Imagine you’ve just bought a new home—a mansion, no less. Paid $1.3 million dollars for it. After you move in, you begin receiving letters from an anonymous someone. This person knows a lot about you, including the type of car you drive and the name of your children. This person also claims to be the anointed “watcher” of the house—an honor bestowed upon his or her family for ages. Maybe you shrug it off as a prank, or a neighborhood kid trying to scare you. But the letters keep coming—each one more horrifying than the last. And then you find out … it happened to the previous owners as well.
It sounds like a great thriller movie, right? Well, you just might see this exact story sometime soon on Netflix.
In 2014 when Derek and Maria Broaddus purchased the six-bedroom home at 657 Boulevard in Westfield, New Jersey from the Woods family, they thought they had their dream home. Forty-year-old Derek was a successful senior vice president of an insurance company, and along with his wife Maria and their three children, they moved all of their belongings into the house and began renovations, although they hadn’t started living there yet.
The first letter arrived in the mailbox when Derek was at the house alone, and it looked like nothing more than a “welcome to the neighborhood” card. But the words soon took on a different tone.
How did you end up here? Did 657 Boulevard call to you with its force within? 657 Boulevard has been the subject of my family for decades now and as it approaches its 110th birthday, I have been put in charge of watching and waiting for its second coming. My grandfather watched the house in the 1920s and my father watched in the 1960s. It is now my time. Do you know the history of the house? Do you know what lies within the walls of 657 Boulevard? Why are you here? I will find out.
The letter chastised the owners for doing renovations, as the writer suggested that the house was meant to be left in its original state. “I see already that you have flooded 657 Boulevard with contractors so that you can destroy the house as it was supposed to be.”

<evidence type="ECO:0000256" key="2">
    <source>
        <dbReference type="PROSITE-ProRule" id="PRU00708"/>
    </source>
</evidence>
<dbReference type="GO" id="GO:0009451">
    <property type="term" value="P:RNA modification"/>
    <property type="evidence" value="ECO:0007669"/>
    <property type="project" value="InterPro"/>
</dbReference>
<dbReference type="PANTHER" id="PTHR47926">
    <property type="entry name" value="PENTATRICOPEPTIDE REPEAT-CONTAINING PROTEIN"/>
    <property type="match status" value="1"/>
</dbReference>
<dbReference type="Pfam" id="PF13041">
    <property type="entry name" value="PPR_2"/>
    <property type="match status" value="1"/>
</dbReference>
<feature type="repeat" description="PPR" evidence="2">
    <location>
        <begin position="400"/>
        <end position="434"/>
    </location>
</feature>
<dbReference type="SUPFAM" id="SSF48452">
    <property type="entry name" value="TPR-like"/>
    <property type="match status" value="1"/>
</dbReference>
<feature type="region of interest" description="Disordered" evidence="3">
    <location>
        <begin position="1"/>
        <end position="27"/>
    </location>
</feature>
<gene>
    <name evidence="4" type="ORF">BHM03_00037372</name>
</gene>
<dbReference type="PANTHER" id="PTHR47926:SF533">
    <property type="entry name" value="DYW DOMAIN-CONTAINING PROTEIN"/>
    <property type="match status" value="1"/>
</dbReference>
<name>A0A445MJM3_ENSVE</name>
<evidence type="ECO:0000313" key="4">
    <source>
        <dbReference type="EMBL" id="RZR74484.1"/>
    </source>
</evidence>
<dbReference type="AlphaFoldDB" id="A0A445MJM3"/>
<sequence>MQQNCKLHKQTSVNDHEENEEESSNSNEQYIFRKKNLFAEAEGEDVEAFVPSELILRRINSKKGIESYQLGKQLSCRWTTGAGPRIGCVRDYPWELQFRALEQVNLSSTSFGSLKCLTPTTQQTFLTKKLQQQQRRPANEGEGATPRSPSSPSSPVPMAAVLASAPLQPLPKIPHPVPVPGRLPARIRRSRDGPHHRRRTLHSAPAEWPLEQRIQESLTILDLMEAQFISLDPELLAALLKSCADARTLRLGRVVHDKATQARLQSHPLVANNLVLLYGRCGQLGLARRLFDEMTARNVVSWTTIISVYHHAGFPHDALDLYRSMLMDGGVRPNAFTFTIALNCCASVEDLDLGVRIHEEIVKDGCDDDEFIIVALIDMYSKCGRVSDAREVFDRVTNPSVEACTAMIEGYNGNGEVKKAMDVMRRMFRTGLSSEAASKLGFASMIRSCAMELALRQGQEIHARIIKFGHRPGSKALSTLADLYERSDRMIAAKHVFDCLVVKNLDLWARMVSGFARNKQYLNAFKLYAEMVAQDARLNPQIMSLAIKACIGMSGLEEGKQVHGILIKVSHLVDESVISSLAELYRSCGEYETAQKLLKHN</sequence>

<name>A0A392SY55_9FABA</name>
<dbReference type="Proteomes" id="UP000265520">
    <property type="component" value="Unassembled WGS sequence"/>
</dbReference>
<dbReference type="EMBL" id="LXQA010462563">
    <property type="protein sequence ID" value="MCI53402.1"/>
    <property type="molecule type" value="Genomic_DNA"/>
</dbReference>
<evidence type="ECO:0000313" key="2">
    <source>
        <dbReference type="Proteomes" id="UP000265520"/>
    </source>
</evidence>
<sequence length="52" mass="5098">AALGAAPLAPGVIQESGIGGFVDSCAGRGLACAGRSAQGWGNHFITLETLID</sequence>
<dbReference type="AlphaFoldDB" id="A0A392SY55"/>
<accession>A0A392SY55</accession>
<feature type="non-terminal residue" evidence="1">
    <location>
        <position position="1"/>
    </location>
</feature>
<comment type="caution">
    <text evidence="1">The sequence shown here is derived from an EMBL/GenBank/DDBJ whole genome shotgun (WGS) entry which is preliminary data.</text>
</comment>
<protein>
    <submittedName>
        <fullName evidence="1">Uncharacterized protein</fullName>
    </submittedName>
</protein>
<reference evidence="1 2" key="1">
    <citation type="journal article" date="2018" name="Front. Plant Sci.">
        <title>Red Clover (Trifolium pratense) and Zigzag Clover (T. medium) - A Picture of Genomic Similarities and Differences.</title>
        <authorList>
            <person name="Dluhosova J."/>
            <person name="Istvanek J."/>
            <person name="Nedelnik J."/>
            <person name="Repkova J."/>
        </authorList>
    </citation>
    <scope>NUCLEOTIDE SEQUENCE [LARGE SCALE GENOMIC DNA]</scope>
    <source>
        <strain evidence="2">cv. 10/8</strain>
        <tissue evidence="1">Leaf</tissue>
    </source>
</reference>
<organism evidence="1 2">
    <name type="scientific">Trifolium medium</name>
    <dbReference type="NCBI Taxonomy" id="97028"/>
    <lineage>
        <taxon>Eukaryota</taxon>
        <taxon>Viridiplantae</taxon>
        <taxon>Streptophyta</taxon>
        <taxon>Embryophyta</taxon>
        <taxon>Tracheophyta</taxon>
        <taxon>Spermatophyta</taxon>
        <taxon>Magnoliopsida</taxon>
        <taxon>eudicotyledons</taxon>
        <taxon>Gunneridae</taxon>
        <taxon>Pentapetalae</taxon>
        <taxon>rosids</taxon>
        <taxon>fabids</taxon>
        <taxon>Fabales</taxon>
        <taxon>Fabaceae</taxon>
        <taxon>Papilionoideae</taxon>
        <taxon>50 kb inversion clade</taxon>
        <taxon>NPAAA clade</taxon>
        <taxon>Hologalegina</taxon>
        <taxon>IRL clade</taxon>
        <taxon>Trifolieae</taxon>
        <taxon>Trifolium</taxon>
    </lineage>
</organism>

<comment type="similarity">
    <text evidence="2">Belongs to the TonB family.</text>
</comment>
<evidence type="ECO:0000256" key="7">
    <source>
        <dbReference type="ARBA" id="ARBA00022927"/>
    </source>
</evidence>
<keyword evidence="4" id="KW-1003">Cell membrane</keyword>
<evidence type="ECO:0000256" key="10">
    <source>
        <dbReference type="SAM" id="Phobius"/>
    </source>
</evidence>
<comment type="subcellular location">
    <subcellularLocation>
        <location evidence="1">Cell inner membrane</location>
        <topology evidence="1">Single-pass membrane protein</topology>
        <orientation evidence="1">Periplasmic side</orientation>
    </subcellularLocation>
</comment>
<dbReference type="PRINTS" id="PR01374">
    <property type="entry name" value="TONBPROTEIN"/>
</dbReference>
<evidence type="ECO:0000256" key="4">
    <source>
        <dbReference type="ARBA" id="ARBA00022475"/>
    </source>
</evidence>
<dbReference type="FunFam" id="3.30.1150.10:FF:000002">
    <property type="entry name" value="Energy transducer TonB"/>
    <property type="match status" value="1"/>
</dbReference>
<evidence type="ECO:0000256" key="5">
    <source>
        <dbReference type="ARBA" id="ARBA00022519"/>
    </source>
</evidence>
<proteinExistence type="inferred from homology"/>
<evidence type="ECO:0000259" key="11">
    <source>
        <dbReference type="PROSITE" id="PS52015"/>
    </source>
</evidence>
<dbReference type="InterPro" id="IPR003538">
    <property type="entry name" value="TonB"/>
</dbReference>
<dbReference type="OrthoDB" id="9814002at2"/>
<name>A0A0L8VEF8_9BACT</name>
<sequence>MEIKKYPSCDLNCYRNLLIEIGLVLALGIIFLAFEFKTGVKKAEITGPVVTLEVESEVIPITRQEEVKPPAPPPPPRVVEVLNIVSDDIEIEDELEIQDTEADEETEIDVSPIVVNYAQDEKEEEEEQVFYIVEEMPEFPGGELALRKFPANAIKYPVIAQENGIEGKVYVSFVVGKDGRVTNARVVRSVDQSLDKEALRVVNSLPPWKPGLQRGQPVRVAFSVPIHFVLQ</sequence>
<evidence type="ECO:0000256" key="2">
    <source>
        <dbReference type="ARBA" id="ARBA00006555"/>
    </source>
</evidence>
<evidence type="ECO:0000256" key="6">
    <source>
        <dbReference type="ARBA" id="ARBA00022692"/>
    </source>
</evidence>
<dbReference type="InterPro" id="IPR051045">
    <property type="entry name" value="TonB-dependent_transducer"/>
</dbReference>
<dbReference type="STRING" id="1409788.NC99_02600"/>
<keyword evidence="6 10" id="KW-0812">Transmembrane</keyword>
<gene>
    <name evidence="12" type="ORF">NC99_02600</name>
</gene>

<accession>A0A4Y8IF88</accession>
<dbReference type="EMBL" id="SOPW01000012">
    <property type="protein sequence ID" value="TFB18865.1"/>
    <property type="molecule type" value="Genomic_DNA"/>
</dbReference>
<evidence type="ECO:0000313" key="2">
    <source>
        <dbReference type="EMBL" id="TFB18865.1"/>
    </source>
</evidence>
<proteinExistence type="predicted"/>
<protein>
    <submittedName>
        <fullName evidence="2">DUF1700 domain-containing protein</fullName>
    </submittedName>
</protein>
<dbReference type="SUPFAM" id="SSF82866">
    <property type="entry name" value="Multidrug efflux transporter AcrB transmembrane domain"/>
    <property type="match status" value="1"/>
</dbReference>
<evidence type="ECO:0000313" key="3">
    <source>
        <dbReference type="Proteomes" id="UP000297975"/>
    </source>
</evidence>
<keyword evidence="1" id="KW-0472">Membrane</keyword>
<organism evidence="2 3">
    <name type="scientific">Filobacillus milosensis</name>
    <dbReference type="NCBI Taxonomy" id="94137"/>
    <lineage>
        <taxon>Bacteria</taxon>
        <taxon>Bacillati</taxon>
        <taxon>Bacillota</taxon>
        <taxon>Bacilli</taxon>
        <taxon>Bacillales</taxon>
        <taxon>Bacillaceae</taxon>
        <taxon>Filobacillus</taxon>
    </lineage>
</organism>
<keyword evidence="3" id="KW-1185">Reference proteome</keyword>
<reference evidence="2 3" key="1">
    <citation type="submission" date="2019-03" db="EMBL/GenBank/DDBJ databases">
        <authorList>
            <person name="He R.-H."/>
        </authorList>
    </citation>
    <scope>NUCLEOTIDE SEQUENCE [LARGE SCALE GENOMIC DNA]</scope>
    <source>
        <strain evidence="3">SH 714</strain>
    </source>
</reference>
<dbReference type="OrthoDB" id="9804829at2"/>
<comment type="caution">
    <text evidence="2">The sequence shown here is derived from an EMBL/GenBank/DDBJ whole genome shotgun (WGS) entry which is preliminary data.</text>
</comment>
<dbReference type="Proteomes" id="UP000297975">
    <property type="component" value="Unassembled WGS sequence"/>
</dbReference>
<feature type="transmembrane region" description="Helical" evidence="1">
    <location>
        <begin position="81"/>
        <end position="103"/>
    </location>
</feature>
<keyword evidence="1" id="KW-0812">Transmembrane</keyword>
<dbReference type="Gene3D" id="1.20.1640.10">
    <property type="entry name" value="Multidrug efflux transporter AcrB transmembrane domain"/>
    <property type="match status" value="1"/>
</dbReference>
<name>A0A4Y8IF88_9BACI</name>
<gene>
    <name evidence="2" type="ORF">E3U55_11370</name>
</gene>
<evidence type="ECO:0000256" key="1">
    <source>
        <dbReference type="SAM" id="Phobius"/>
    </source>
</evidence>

The letter went on to suggest that the house was excited for them to move in. “It has been years and years since the young blood ruled the hallways of the house. Have you found all of the secrets it holds yet? Will the young blood play in the basement? Or are they too afraid to go down there alone? I would [be] very afraid if I were them. It is far away from the rest of the house. If you were upstairs you would never hear them scream.”
The watcher expressed an anxious curiosity to know where the children would sleep for better planning purposes and said that he or she had asked the previous owners to make sure the family that moved in brought “young blood” and it seemed that “they [the Woodses] had listened.”
There was no return address, but the writer directed the Broadduses to consider the number of cars that drove by their house on any given day. The watcher could be in one of them—or, he or she could be one of the many walkers passing by on the street. The letter ended with, “Let the party begin,” and was signed “The Watcher.”
Derek called the police and then went to find his family at their old house. They contacted the Woods family to determine whether they had experienced anything like this. Mr. and Mrs. Wood admitted that they had received one letter before moving out, but never before in the 23 years they’d lived there.
A few weeks later, the Broadduses received a second letter detailing the children’s names and how often Maria Broaddus called out to them.
I pass by many times a day. 657 Boulevard is my job, my life, my obsession. And now you are too Braddus family. Welcome to the product of your greed! Greed is what brought the past three families to 657 Boulevard and now it has brought you to me.
The family stopped planning to move in, and the children weren’t allowed back in the house. A third letter arrived in which the watcher stated that he or she missed the family.
Six months later, the family decided to sell the house, and after many years of renting to tenants, they finally sold at a loss this past July.
So what’s in the walls? And who is the watcher? According to DNA evidence collected off one of the envelopes, it’s possible the writer may have been female. But then again, the police admit the writer could have had a helper. To this day, it remains a mystery. The Watcher could have been anyone, as one of their final letters stated:
You wonder who The Watcher is? Turn around idiots. Maybe you even spoke to me, one of the so-called neighbors who has no idea who The Watcher could be. Or maybe you do know and are too scared to tell anyone. Good move.
To read a more detailed retelling of The Watcher House, check out the article in The Cut (the main source of this blog) or CNN.